Cubs: Jake Arrieta is out to prove he’s far from finished

Photo by Mitchell Leff/Getty Images
Photo by Mitchell Leff/Getty Images /
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When we all learned Jake Arrieta was returning to the Chicago Cubs, a lot of us thought it would bring a nice touch of nostalgia to the Friendly Confines this season.

But the bearded right-hander has other plans in mind. He didn’t come back to Chicago just to reminisce about what once was. Arrieta joined the Cubs in hopes of getting his career back on track after three disappointing seasons with the Philadelphia Phillies.

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"“The last three years weren’t to my expectations,” Arrieta told MLB.com over the weekend. “I had to deal with several physical setbacks. The [left] meniscus [tear] that I pitched through all of 2018, which was tough, but I didn’t want to have surgery during the season. And then in ’19, I ultimately had to have bone spurs taken out of my elbow again. So there were some slight physical limitations, but having said that, I didn’t perform the way I was capable of."

During the span of his three-year, $85 million contract, Arrieta struggled. He turned in a decent year one – albeit far from living up to the hype that came with his $30 million salary that year. Then, in years two and three he made a cumulative 33 starts, in which he worked to a 4.75 ERA and 4.83 FIP.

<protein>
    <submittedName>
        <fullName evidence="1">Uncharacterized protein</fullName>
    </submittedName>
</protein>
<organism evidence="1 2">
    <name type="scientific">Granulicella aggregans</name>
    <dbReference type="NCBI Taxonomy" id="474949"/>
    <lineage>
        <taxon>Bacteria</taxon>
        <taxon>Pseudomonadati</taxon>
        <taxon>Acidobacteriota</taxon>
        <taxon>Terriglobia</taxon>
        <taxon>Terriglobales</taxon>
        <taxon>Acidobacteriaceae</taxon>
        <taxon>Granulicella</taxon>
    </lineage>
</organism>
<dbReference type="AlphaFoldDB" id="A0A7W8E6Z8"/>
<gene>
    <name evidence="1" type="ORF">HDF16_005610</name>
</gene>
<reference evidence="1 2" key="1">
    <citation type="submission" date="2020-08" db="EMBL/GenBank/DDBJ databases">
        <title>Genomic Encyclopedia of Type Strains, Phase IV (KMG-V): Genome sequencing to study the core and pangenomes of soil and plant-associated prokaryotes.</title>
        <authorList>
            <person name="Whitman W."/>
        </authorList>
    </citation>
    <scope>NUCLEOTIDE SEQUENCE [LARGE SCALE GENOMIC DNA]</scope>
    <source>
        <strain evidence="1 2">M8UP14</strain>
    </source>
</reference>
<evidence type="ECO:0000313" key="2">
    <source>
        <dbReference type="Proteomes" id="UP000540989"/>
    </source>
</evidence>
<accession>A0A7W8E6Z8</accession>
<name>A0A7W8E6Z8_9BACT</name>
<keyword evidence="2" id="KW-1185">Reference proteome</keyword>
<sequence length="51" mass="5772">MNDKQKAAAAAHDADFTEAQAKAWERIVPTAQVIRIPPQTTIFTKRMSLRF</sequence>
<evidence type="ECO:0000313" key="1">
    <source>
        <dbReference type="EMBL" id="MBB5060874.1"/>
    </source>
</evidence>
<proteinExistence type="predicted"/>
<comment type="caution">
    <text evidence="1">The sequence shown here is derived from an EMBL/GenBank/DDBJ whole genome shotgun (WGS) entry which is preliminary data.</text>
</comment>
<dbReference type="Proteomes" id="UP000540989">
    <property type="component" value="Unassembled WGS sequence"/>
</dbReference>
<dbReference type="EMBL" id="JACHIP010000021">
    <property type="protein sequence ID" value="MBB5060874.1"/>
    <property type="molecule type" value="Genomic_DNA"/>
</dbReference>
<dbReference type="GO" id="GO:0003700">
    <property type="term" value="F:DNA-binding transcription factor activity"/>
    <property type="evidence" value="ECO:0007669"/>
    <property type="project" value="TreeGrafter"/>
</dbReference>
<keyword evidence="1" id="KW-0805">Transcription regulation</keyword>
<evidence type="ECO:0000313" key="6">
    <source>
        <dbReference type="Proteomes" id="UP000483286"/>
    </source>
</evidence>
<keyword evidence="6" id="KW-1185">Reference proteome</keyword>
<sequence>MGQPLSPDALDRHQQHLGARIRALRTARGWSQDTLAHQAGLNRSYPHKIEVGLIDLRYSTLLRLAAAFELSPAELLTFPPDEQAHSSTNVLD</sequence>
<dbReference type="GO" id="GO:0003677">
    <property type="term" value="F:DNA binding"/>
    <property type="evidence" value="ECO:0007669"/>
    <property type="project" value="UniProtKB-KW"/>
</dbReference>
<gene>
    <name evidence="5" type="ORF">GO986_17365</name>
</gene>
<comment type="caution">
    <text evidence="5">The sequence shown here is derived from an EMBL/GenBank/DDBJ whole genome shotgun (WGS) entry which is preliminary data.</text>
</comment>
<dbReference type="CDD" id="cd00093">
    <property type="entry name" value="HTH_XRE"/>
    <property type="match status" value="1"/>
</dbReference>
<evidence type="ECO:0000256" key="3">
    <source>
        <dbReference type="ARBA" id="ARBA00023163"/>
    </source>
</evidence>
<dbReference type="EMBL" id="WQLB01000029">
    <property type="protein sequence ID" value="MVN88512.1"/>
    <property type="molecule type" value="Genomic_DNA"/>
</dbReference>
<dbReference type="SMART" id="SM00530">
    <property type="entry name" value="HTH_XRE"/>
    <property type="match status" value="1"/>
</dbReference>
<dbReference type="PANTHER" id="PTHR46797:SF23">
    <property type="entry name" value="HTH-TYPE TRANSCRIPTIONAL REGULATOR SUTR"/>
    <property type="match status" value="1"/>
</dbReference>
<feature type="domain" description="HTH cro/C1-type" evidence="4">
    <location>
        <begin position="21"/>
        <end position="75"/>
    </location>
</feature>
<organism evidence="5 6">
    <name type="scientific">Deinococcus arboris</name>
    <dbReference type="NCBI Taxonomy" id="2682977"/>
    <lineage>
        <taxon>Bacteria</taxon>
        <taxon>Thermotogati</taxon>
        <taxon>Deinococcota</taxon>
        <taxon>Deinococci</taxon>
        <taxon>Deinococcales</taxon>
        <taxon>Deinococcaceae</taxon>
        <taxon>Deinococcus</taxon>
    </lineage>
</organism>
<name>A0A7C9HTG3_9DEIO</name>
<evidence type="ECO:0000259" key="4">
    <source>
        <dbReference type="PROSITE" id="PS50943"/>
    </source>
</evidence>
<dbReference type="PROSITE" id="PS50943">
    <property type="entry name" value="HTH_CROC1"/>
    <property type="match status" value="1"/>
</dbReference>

He’s now a full six years from hitting the 200-inning mark, one he’s unlikely to ever even sniff again in his career. That being said, there’s still a lot Arrieta can do for this Cubs team – a perfect example being his working with Adbert Alzolay one-on-one at camp in Mesa already this spring.

Cubs: Jake Arrieta knows what this team needs from him

Cubs skipper David Ross, who caught one of Arrieta’s two no-hitters during his first stint with the team, is optimistic about what he can bring to the table – regardless of what he’s done the last three seasons.

"“Do I think he’s the Cy Young-type pitcher that I saw in 2015 and ’16? I would say, right now, no. But does he have the ability to get back to a version of that? Absolutely. I don’t want to put any of my players in a box and ever minimize what their capabilities are. I know Jake feels like he can get back to that form. And that’s all that matters to me is that he’s going to work to get back to the guy that he believes he is, and that presence he carries already from having the resume he has.”"

After trading Yu Darvish and letting Jon Lester, Jose Quintana and Tyler Chatwood walk in free agency, the Cubs need their 2015 NL Cy Young winner to turn in some meaningful frames this year – period.

Next. Cubs keep thinking the same guys can fix the offense. dark

Chicago has a lot of question marks behind Kyle Hendricks in the rotation and Arrieta is no exception. But I’m not about to bet against him, especially knowing he’s heading into 2021 with a chip on his shoulder and a mission of redemption on his mind.

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